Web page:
Asking questions at the end of your interview is just as important as answering them. It reinforces your suitability as a candidate and gives you an invaluable opportunity to find out more about the role and the company you’re applying to.
You’ve finally made it. After having searched for your dream job and completing an application form you’ve been asked to attend an interview. You’ve prepared for all the questions they could possibly ask you, and not only you shine in each one, but you also remember what you want to say and really match your skills and experience to the company and the role. And then they ask you whether you have any questions for them.
This is your chance – never leave without having taken the opportunity to quiz your interviewer: this is where you can demonstrate that you have given it real thought by asking some good questions of your own and end the meeting leaving the interviewer with a great impression of yourself as a potential candidate for the job.
This is a great question to ask as it shows you’re already thinking ahead and want to do what’s best for the company as well as what’s best for you. It demonstrates commitment; your focus on being a team player, as well as eagerness to make a positive contribution to the company.
The answer is as important as the question, so listen carefully: it will tell you how they would really like to see you perform, and what areas you should be concentrating on.
Chances are that you would have already been asked earlier in the interview about the most difficult challenge you’ve encountered so far in your student or working life, and how you overcame it.
Asking this question shows that you are aware that you will encounter challenges that may stop you from reaching your objectives. More importantly, it shows that you are ready to prepare for them and that you are already thinking about how to work through or around them in order to succeed.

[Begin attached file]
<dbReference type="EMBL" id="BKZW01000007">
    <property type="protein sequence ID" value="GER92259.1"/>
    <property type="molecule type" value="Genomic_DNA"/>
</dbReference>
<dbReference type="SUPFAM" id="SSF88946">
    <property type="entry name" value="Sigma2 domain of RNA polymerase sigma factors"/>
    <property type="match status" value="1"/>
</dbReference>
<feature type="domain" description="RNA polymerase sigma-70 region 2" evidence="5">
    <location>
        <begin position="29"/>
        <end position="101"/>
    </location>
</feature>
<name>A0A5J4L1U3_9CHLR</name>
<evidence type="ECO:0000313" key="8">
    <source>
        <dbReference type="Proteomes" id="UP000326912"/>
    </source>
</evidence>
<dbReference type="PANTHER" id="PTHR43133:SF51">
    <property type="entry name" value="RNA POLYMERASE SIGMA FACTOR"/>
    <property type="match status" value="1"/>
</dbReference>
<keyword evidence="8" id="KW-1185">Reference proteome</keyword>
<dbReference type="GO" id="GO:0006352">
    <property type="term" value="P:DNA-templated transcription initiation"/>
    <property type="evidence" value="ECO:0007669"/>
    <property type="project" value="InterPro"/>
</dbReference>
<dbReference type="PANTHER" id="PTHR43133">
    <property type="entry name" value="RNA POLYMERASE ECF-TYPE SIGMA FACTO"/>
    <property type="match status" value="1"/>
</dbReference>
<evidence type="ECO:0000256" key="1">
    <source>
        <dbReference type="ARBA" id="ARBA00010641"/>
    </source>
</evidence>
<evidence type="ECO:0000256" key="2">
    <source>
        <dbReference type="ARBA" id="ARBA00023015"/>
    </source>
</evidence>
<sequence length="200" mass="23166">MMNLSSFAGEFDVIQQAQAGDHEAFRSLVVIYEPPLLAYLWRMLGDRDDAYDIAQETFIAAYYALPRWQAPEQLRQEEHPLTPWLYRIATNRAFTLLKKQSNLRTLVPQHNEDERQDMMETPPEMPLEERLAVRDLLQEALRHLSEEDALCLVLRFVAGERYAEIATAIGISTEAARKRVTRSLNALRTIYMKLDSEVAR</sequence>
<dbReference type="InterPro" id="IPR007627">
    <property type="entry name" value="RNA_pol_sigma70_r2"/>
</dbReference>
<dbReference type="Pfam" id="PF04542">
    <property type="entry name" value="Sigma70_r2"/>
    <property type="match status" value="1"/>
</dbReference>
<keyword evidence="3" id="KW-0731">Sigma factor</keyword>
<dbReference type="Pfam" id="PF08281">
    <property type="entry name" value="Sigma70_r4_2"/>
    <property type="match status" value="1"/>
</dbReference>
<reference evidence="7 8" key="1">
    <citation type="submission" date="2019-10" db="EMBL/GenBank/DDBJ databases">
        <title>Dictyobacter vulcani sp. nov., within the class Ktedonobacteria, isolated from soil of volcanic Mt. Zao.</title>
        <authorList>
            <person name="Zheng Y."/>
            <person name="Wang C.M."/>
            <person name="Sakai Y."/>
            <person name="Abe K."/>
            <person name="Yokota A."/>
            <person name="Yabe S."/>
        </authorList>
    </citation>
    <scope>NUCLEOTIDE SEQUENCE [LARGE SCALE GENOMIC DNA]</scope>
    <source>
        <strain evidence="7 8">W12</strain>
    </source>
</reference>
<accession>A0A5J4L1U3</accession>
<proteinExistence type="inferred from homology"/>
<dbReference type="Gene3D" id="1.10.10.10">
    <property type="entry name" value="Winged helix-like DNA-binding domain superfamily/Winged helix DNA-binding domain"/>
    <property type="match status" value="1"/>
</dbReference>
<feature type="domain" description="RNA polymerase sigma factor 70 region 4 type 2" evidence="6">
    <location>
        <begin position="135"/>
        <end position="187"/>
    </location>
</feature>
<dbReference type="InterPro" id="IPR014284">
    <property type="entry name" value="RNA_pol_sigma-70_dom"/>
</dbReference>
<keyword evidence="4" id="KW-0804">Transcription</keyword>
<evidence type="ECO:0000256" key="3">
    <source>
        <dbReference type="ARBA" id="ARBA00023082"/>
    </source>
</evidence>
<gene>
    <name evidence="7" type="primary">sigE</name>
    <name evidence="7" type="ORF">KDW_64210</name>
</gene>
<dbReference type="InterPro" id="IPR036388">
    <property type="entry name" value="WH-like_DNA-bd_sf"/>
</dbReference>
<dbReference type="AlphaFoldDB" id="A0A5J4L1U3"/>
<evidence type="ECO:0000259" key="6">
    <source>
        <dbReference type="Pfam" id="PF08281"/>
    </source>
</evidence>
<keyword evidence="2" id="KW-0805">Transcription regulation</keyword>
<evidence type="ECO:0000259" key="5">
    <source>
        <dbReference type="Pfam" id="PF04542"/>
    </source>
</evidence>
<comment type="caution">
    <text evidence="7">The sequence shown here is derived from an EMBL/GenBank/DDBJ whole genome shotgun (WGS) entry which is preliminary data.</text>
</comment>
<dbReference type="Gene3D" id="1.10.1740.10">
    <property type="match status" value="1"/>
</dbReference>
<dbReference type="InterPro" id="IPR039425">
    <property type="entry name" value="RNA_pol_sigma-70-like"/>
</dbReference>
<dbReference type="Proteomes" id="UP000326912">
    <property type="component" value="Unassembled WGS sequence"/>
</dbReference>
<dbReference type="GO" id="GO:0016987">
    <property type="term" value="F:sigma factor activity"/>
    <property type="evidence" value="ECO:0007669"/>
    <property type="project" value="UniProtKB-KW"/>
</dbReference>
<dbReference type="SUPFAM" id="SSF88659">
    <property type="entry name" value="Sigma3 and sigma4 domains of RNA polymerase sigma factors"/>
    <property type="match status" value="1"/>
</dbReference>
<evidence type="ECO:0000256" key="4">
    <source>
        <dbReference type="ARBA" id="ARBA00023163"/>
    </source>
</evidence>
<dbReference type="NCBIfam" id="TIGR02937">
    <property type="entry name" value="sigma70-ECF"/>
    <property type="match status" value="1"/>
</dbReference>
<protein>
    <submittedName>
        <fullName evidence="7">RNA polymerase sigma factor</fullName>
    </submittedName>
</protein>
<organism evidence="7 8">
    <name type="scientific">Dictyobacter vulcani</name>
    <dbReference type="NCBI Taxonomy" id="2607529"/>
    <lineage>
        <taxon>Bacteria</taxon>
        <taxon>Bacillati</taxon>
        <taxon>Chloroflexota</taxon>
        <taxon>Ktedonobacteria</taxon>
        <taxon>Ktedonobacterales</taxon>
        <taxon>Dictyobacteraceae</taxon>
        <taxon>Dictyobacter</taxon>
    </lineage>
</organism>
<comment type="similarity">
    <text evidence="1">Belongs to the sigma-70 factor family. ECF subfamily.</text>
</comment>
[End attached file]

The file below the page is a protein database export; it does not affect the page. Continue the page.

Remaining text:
Hopefully, this question will prompt the interviewer to momentarily suspend their official role, and give you a personal answer. After all, the views of an insider will carry much more weight than those on the outside.
Do they answer straight away? Can’t they stop ranting and raving about their career progression, the rewards and recognition they are given, and all the other things they love about their employer? That’s probably a good sign. After all, work is a huge part of your life, and you want to be sure you’ll be working with a group of people that actually love what they do.
If this hasn’t been covered in the interview, ask about it. While you might think that the interview process exists solely to determine whether or not you’re a good fit for the company you’re applying to, you should also use it to understand whether you would fit in, or be so unhappy that you wouldn’t last long.
How does the interviewer describe the environment? What are the words being used? What are the values being mentioned? Make sure that these fit with your expectations of the job, and that you’re comfortable with what’s being said. If the interviewer talks about a ‘fast-paced’, ‘high energy’ and ‘sales focused’ environment, and you shudder just at the thought, then the job is obviously not for you – no matter how many applications you’re already made, and how much you need a job right now, it’s probably best to walk away.
However, if you’ve done your research correctly, the answer shouldn’t surprise you. In fact, now is the time to reassure the interviewer that this is the right job for you. Not forgetting to provide examples of why using the STAR method.
It’s important to find out what opportunities there are for promotion and rewards going forward, but also to ask without coming across as if you want to leap into a more senior job before you’ve even got the first one.
While it shows the interviewer ambition, and that you’re committed to learning and growing within the company, the answer will also tell you whether you can expect to be doing the same job in three years’ time, or whether you have a real chance to quickly progress your career through the ranks.
It can sometimes take a while for hiring managers to come to a decision, or it might just be that there are other candidates in the running for the same job you applied for. So don’t expect an answer straight away.
But if the interviewer doesn’t volunteer what the next steps are in the hiring process, it makes sense to ask. At the very least you’ll get to know how many there are, and what each step consists of, such as further interviews or assessment centres. At the very best you might get an indication that they want to take your application further. And in case you were wondering, Enterprise’s job application process consists of three clear steps.
Asking questions will not only provide you with useful information but will also help you differentiate yourself from every other candidate the recruiter is seeing. So if you’re going to apply for a graduate job or an internship at Enterprise, you’ll know exactly how to make yourself look good at your interview.
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